Another change is, Harriet has become more and more artistic; making glass jewelry, Christmas wreaths, and knitting scarves, washcloths, etc. In the book, An Unintended Journey, author Janet Yegoda Shagam writes that progressive non-fluent aphasia, Frontotemporal Dementia causes a, “Deterioration of language function, [with an,] occasional increase in artistic and musical expression.” Table 2.3, Page 45. We’ve seen an increase in artistic expression, and even bought a kiln to fire the glass jewelry. But FTD gives with one hand and takes away with the other. Although Harriet made very beautiful jewelry, and really enjoyed doing it, she has now lost all memory of how to use the kiln.  Our plan is for me to learn how to use the kiln. That way she can still make jewelry and I will fire it.

If you have read the previous postings, you know already of the loss of talents and abilities that Harriet has suffered. It’s a list that grows longer and longer. Just a few of the losses are: forgetting names, (She remembered the hostess from the Bill Knapp’s in Sylvania, FIVE years later when we saw her again in Tampa.) can not spell simple words, (Another strength) can’t organize events, can’t remember how to use her laptop, some days can’t think how to use the phone, sometimes forgets how to cook certain dishes, forgets what we’re talking about in mid-sentence,  trouble remembering words and what the word means, and this is only a partial list.

 As this disease progresses,we will see more and more of the things that make Harriet who she is, disappear. There will continue to be personality changes. Other than change, we don’t know what to expect. The sweet, patient, kind, complementing, woman she is today might become the rude, obnoxious, angry, insulting, indifferent person I’ve read about in so much literature. Then again, if I were losing all of my talents and abilities, if I found it increasingly difficult to communicate, if all of my freedoms were being taken away, I too might become angry, rude,insulting, indifferent and apathetic.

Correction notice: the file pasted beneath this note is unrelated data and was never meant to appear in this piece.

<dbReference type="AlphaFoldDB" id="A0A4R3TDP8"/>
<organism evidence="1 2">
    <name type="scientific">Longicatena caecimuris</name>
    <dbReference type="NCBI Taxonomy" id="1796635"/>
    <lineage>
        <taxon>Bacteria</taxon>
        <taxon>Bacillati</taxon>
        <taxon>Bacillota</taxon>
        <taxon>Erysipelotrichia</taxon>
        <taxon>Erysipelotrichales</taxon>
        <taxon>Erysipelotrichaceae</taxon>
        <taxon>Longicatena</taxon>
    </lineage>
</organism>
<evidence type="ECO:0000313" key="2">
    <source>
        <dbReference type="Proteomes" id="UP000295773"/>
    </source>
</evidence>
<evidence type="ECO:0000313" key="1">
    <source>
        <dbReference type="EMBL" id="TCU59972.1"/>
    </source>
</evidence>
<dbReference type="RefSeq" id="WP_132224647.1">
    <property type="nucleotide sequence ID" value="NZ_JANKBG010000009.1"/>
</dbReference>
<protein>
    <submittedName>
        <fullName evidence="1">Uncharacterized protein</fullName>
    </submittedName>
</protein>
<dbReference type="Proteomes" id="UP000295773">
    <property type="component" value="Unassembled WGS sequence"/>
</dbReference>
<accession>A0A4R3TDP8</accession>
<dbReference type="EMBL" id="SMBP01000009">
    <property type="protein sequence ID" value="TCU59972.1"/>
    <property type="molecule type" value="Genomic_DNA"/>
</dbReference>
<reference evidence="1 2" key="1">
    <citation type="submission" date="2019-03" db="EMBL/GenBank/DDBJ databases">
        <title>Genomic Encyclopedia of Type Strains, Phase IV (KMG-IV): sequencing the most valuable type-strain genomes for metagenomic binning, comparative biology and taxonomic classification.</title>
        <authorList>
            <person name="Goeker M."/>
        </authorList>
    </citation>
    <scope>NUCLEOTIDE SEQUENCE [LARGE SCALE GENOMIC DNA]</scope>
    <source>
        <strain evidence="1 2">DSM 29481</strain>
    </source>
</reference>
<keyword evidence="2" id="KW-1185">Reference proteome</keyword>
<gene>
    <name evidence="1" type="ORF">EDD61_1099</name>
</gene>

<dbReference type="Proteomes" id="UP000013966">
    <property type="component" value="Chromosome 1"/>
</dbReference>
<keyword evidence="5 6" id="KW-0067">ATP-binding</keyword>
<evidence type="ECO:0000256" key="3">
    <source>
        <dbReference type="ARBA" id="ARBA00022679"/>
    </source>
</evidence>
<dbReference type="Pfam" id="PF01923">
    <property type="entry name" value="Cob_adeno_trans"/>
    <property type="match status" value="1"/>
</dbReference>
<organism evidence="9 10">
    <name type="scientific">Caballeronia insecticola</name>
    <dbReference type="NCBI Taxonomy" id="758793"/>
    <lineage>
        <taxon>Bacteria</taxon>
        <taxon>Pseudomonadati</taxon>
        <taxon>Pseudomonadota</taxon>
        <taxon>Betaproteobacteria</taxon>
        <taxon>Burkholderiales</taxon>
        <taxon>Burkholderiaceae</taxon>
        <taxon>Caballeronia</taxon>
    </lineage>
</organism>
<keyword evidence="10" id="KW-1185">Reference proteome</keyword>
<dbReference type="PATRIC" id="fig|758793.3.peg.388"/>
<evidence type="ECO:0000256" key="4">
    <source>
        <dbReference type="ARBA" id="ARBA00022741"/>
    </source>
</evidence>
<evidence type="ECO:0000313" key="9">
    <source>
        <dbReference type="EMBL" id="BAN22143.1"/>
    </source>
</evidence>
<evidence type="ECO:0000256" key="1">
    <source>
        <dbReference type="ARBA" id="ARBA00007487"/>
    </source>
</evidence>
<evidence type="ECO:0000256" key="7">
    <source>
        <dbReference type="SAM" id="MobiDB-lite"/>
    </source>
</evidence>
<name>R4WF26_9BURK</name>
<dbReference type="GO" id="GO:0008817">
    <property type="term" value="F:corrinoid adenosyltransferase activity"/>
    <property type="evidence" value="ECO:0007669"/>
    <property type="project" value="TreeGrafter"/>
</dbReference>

Please pray, that the Lord will bless Harriet with continued patience, love, compassion, and peace. Please also pray for me, that the Lord will empower me to deal with whatever changes we face, in my new role as Caregiver

3 thoughts on “Who are you, and what have you done with my wife?

  1. I have always struggled with being tired, it’s worse now. I have to struggle to communicate, coming up with the right word or hanging on to the thread in a conversation is difficult and I find it even more exhausting.

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  2. Harriet, I love to talk to myself, so I can come visit with you, and if you don’t remember even half of what I said, it’s okay. I won’t have said anything worth remembering anyway.

    Like